Lemon returns to forefront of offense

Last season, Alec Lemon wasn’t regarded as much of an offensive weapon, but he’s doing his part early in the 2011 campaign to reassert himself as the best in the Orange arsenal.

Syracuse University (2-1, 2-0 home) football fans are accustomed to seeing Alec Lemon catching the football. The junior racked up 61 receptions in his first two seasons and added 24 more in the first three games of 2011.

But throwing it was a sight that had SU fans on edge.  

Photo: McKenzie Carlile
Only three games into the regular season, Lemon is eight receptions away from matching his 2010 total.

Here was the receiver taking the throw from quarterback Ryan Nassib, striding back behind the line of scrimmage and lofting the ball more than 30 yards toward the now wide-open Van Chew, who somehow found his way under it before falling into the left side of the end zone.

Just like that, it was Lemon, not Nassib, who threw SU’s first touchdown in their 38-17 defeat at the hands of Southern California. To say the play was unexpected is an understatement, but Lemon, a former high school quarterback, tried to keep his emotions in check in the huddle.

“It was just like a normal play call, but I got a little excited,” Lemon said. “I thought, ‘I’ve got to make a good pass or I’m going to look bad on this play.’”

Lemon hasn’t looked bad too often this year, but he needs to maintain his current pace with Toledo (1-2, 0-1 road) visiting the Carrier Dome Saturday. His 24 receptions currently lead the Big East Conference and he ranks eighth in the country in catches per game. If he continues at his current pace, he’ll undoubtedly break the Syracuse single-season receptions record of 60 — set by Kevin Johnson in 1998 and equaled by Mike Williams in 2007. 

For Lemon, it’d be just another record broken. Before starting his career at SU, he set Maryland's high school single-season record for receptions with 103.  When he arrived on campus, he immediately became part of the offense, finishing the year with 29 catches, good for second on the team.

“I had to grow up a lot because there’s a big difference from high school to college,” Lemon said of his acclimation to the college game. “I had a lot of help from the older guys and my coaches.”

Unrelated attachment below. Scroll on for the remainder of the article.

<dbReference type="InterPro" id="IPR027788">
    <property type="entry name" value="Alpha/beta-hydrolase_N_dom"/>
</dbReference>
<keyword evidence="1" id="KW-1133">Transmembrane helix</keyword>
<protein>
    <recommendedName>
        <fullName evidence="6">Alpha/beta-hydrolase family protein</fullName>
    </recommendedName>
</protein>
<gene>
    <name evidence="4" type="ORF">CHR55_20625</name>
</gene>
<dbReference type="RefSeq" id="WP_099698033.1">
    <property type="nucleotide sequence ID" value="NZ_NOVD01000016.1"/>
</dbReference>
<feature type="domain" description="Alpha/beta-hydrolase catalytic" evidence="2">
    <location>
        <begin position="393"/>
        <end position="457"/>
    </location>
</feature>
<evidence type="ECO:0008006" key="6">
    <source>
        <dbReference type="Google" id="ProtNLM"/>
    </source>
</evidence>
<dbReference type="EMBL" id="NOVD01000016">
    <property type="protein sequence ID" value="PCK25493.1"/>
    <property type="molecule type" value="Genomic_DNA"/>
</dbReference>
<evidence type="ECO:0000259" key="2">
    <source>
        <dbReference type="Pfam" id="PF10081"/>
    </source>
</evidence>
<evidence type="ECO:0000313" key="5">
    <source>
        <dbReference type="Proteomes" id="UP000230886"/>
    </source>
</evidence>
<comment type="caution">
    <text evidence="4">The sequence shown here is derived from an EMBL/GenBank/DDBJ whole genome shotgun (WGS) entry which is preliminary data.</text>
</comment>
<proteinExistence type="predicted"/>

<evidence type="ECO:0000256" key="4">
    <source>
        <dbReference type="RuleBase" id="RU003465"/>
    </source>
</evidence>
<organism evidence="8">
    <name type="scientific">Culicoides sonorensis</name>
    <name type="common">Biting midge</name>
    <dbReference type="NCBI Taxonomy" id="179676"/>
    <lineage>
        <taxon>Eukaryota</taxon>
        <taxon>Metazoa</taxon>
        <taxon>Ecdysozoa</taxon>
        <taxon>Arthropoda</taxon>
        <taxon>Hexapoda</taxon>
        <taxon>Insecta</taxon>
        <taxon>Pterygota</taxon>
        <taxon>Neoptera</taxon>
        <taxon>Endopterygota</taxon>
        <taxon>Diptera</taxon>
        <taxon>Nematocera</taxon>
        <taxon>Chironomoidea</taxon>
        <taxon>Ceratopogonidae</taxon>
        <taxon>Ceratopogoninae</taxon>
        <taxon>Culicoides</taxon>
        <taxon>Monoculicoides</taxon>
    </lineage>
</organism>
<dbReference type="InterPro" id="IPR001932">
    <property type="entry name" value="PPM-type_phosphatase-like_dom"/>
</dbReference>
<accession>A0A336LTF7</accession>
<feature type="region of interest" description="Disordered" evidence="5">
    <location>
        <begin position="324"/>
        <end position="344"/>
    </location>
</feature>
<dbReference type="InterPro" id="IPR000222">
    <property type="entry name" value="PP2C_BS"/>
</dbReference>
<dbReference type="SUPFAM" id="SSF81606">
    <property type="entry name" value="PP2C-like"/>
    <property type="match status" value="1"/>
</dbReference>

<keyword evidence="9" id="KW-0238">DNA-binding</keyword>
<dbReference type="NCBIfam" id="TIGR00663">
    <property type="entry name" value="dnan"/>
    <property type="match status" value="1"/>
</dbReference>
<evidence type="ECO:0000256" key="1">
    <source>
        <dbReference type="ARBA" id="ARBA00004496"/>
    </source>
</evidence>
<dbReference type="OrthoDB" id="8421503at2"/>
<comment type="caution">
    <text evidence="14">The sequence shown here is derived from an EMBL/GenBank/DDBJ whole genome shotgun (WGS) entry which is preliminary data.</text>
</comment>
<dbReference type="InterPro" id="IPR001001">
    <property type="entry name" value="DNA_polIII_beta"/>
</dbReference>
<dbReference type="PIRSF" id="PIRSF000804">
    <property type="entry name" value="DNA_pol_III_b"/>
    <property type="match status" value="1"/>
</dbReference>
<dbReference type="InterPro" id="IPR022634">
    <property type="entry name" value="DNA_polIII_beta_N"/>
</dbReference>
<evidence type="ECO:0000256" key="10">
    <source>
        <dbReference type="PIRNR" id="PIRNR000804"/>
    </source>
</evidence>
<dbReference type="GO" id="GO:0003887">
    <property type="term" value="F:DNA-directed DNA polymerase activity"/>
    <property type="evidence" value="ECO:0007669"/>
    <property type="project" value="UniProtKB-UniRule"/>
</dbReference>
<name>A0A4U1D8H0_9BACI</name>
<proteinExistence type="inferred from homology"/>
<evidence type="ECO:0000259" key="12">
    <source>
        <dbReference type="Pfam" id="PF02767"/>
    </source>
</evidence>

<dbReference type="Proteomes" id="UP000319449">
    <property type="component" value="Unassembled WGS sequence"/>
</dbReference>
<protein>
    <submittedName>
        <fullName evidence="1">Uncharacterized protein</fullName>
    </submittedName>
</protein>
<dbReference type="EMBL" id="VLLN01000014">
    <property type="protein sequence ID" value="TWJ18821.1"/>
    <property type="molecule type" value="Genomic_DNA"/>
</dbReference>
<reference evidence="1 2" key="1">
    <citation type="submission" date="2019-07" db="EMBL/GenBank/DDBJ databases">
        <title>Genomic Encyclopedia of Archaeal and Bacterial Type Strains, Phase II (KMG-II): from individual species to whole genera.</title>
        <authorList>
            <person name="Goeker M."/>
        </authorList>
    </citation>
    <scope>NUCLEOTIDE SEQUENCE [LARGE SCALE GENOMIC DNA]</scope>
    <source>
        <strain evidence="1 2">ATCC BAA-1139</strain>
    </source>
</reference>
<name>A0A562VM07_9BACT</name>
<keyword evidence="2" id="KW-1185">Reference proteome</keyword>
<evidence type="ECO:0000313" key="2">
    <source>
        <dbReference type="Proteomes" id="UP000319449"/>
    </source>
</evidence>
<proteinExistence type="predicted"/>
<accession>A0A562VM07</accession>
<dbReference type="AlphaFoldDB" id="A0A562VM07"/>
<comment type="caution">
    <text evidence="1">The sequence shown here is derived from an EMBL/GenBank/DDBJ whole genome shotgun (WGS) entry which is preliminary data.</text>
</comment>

However, Lemon seemed to regress in his sophomore campaign last season. Though he finished with a higher amount of receptions, he fell to fourth on the team. The wideout also made mistakes that tended to stall the Orange offense.

“I had a couple slip-ups the past year, dropped a couple of balls,” Lemon said of his 2010 season.  “I just had to go back to my basics.”

After three weeks, Lemon looks to have fixed the mistakes that once plagued him. The Orange returned almost all of the major components from last year’s offense, giving Lemon another edge against the competition.

“All those times in the summer playing catch, running all these routes, it’s definitely helped,” Lemon said.  “Being with each other for almost two years, we (Ryan Nassib and I) see things that other people don’t see.”

So far, this connection has made Lemon one of the focal points of the Syracuse offense. Against Wake Forest he nabbed seven passes for 52 yards, and then tacked on 10 more for 94 yards and a touchdown against Rhode Island. Last week against Southern California, he had seven more receptions for 72 yards and a touchdown catch in addition to his touchdown pass to Chew.

With all of the recent success, it’s hard to not see Lemon as a major part of the offense. His quarterback already sees him as a resource in crucial situations.

“He is a very sure-handed receiver, runs great routes and creates enough separation for me to put the ball where only he can get it,” Nassib said of Lemon.  “He runs the routes at the proper depth, so even if he gets tackled, he’ll be able to still fall for the first down.”

The proper depth on routes could play a major factor against a secondary like Toledo's. Despite playing powerhouses like Ohio State and Boise State, the Rockets have only allowed one 100-yard receiver this season. The team from the Mid-American Conference currently ranks 30th in the NCAA in pass defense.

Lemon, however, believes the Orange offense won’t be dictated by the Rockets' defense.

“Just getting the ball quick and trying to make plays afterward, that's what our system is all about,” Lemon said of the Syracuse offensive scheme for Toledo. “We get the ball into our playmaker's hands and do something after the catch.”

This time, Syracuse fans hope a playmaker like Lemon is the one trying to catch the touchdowns, rather than throw them.


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